A sleeper hit in 1981, Arthur grossed nearly $100 million in the U.S. alone, won two Oscars (for best song and supporting actor, John Gielgud) and nominations for star Dudley Moore and original screenplay. For the 2011 remake, Hobson the butler, now a nanny, switches genders from John Gielgud to Helen Mirren and Russell Brand takes on the title role. While it is unreasonable to expect Brand—an actor with limited range whom some find unbearable—to redefine the iconic role, he does manage to deliver a solid, mid-level comedy.

Arthur (2011)Ridiculously wealthy manchild, womanizer and booze hound Arthur Bach (Brand) is the only heir to his family’s billion dollar fortune and corporation, Bach Worldwide. However, one too many drunken adventures finds himself in the hot seat with his mother Vivienne (Geraldine James); she issues her son an ultimatum: either marry Vivienne’s business savvy assistant, Susan (Jennifer Garner), or forfeit his billion-dollar inheritance and give up every cent at his disposal. Arthur reluctantly agrees to the marriage—even though he doesn’t like anything about Susan—Arthur turns to the bottle, as his fiancé sets about planning her dream wedding. Meanwhile, Arthur’s lifelong nanny and confidante Hobson (Mirren) tries to keep him out of trouble until the big day. However, a chance encounter with a tour guide named Naomi (Greta Gerwig) makes Hobson’s job nearly impossible. Arthur has found true love, making the decision about marrying Susan even tougher.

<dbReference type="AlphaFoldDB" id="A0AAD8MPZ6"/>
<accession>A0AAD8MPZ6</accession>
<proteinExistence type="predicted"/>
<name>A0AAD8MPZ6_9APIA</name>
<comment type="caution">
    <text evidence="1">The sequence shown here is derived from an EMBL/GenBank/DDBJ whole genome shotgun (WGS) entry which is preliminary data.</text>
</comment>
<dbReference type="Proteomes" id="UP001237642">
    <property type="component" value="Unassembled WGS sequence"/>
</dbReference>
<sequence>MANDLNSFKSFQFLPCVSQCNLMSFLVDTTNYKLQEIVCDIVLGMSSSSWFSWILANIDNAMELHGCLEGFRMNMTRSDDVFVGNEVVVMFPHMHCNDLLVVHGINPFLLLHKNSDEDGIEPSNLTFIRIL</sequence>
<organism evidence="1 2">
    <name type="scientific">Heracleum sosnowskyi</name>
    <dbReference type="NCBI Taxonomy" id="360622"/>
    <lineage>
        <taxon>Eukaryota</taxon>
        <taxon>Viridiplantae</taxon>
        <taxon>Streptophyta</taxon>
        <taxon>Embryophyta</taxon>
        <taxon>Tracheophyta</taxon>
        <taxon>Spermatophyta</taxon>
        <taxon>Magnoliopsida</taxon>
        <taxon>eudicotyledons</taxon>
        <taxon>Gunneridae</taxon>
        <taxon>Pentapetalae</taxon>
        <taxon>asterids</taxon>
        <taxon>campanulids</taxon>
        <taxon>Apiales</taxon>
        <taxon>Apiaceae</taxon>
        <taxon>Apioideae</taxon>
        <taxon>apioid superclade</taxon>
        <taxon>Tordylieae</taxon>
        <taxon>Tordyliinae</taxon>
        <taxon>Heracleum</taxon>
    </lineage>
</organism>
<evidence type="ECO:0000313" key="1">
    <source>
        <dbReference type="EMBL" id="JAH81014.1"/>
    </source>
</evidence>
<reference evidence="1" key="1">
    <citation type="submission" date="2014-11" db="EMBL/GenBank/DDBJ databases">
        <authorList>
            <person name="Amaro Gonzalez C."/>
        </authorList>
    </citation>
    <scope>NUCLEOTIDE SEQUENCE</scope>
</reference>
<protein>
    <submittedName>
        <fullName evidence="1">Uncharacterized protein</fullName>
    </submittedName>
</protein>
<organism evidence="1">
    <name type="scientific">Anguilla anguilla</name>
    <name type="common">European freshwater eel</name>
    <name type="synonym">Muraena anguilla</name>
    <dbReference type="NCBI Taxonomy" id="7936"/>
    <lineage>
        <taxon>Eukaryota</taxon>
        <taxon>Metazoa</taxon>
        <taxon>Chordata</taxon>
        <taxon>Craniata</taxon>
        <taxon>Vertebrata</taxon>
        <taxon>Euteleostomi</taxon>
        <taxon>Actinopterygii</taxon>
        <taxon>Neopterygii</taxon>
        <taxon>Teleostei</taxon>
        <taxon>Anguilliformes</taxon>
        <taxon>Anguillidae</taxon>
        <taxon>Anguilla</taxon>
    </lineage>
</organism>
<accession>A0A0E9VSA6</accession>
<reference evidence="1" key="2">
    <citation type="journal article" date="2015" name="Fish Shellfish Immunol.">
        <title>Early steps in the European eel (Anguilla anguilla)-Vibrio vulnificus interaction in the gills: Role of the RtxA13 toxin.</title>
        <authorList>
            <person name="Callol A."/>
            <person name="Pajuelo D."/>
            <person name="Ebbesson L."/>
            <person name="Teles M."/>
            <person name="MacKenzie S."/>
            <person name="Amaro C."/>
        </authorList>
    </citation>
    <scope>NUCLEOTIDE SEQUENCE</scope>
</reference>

While Arthur is as irresponsible as he ever was, the character has made some significant changes in thirty years. Director Jason Winer and screenwriter Peter Baynham veer away from happily making Arthur a cartoonish figure. Instead, they make clear he’s a victim; a victim of his mother’s neglect, his father’s death, and too much money. Unbelievably, he gets away with all his hijinks. Police chuckle and let him slide, strangers merely gawk, store owners and restaurant managers endure him as if they don’t have the authority to toss him out on the street. Brand makes the character lovable enough to make you believe Hobson and Naomi could genuinely care for him.

Jennifer Garner is as obnoxious as the film’s theatrical trailers suggest, but that’s the point; Luis Guzman is fine as Arthur’s chauffeur and only friend, but his talent is wasted here; it’s always good to see Nick Nolte, but his role as Susan’s father belongs in the forgettable column. While the jokes aren’t great, and often feel tired, put together with the bawdiness of Russell Brand, and the humorous primness of Helen Mirren, there’s a lighthearted feel to it all that’s bound to bring smiles to the faces of some. Definitely worth a rental.

The Arthur Blu-ray is presented in its native 1.85:1 aspect ratio. The picture looks quite good. Colors look natural and vibrant. Black levels are strong, and definition is solid. At times, the picture looks a bit dark, creating a slightly gritty appearance. Thankfully, none of this should effect the overall viewing experience.

The lossless 5.1 DTS-HD Master Audio does a solid job with the soundtrack. Clean, and clear, dialogue is always understandable. During musical interludes, we are given occasional bass interludes and action in the surrounds. It does the job nicely.

Arthur comes with limited special features:

  • Arthur Unsupervised! (HD, 11 minutes): An EPK featuring the usual talking heads and behind-the-scenes antics.
  • Additional Footage (HD, 10 minutes): Almost a dozen deleted scenes
  • Gag Reel (HD, 1 minute): More an outtake-laced teaser trailer than a gag reel.